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India urged to end impunity for armed forces
Publication Date : 04-09-2012
The Human Rights Watch (HRW) has urged India to accept the recommendations made by member states at the United Nations Universal Periodic Review (UPR) to address its most serious human rights problems.
The wide-ranging recommendations call upon India to ratify multinational treaties against torture and enforced disappearances, repeal the much-abused Armed Forces Special Powers Act, impose a moratorium on the death penalty, introduce an anti-discrimination law and protect the rights of women, children, Dalits, tribal groups, religious minorities and other groups at risk.
“The Indian government should make a serious effort to carry out these recommendations instead of simply pointing to existing legislation or policies,” HRW South Asia director Meenakshi Ganguly said in a statement issued yesterday.
The UPR provides an opportunity for each state, every four years, to explain what actions it has taken to improve respect for human rights.
India’s first review was in 2008, but only a few of the recommendations were properly implemented.
During this year’s review the Indian government set out the fundamental rights provided by the country’s constitution, judicial pronouncements, the Right to Information Act, the Mahatma Gandhi National Rural Employment Guarantee Act, the Right to Education Act of 2009 and the National Food Security Bill to demonstrate its commitment to protecting human rights.
It said child labour in the country had declined by 45 per cent over the past five years, although many children work undetected in homes and shops. India made a commitment to strengthen enforcement of laws to prevent domestic violence.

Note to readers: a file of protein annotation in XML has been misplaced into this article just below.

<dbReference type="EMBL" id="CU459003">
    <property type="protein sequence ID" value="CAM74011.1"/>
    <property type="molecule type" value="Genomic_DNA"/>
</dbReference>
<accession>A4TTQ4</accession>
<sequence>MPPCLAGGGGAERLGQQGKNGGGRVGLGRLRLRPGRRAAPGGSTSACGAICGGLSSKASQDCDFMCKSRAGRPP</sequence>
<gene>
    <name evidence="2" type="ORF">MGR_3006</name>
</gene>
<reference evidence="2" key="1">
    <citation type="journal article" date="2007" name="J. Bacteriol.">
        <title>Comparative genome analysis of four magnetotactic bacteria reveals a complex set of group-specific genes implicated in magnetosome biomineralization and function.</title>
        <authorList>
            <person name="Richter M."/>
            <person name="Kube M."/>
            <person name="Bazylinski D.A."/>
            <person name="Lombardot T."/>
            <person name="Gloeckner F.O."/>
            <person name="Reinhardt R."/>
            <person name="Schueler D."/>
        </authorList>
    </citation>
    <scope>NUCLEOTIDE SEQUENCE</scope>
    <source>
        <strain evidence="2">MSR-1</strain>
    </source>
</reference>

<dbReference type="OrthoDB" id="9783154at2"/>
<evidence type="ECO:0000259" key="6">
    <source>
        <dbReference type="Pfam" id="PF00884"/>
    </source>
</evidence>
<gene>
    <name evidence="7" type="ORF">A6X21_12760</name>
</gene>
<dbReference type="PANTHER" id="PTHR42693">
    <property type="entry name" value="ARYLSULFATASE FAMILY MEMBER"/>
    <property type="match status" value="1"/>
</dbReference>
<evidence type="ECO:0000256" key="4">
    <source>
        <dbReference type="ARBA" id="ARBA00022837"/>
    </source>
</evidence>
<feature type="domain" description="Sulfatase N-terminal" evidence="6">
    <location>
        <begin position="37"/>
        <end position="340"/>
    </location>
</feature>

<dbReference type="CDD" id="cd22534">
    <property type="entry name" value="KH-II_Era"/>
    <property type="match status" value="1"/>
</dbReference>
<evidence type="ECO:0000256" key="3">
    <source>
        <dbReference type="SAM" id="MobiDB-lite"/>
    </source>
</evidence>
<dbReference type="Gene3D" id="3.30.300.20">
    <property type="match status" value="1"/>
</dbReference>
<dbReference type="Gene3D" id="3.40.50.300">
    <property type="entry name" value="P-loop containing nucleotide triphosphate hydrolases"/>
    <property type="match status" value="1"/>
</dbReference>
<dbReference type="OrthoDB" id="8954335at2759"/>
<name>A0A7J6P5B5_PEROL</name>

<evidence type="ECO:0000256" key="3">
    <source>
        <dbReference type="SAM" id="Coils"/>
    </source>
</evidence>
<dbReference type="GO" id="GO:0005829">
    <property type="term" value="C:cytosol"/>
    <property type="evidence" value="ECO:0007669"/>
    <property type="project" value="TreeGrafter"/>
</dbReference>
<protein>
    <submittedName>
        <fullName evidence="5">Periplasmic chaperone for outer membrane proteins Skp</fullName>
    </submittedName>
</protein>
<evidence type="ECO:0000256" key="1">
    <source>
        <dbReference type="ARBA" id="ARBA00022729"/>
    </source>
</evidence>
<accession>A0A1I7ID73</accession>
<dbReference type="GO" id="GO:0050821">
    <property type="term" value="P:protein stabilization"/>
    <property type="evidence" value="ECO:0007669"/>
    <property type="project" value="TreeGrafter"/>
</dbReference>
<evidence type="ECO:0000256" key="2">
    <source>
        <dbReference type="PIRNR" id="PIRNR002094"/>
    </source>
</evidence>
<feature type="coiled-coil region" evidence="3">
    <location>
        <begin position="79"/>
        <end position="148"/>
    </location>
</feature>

The country’s government supported the 2009 Delhi High Court judgment decriminalising consensual sex between adults of the same sex and explained that transgender people now had the right to be listed as "other" rather than "male" or "female" on electoral rolls and voter identity cards.
However, on other crucial human rights issues the Indian government’s response was misleading, the HRW said.
Responding to concerns that an anti-torture bill was still awaiting parliamentary approval, it suggested that existing laws had sufficient prohibitions against torture.
“The Indian government is well aware of the rampant beatings, sexual assault and other torture in Indian police stations and should be working hard to pass the anti-torture law,” Ganguly said. “The urgent need for police reform and accountability simply isn’t being addressed under existing laws.”
The Indian government downplayed abuses by the security forces and the role of the special powers act in facilitating these abuses.
It asserted that most complaints of army and paramilitary abuses were found to be false and said the act had been upheld by the supreme court.
But it failed to note that it had ignored measures to prevent abuses outlined in the court ruling.
The AFSPA grants the armed forces the power to shoot to kill in law-enforcement situations, to arrest people without warrants and detain them without time limits, and forbids prosecution of soldiers without approval from the central government, which is rarely granted. Abuses by the security forces may not be independently investigated, even by the National Human Rights Commission, providing members of the armed forces effective immunity for torture and other crimes, the HRW said.
“The army and paramilitary forces will be free to commit abuses as long as there is no independent and transparent mechanism to investigate serious allegations against them,” Ganguly said.
“India should repeal the AFSPA to end the scourge of impunity that has existed over many decades.”
The Human Rights Watch called upon India to engage substantially on issues relating to women and to announce comprehensive steps to address concerns about child labour, child sexual abuse and trafficking.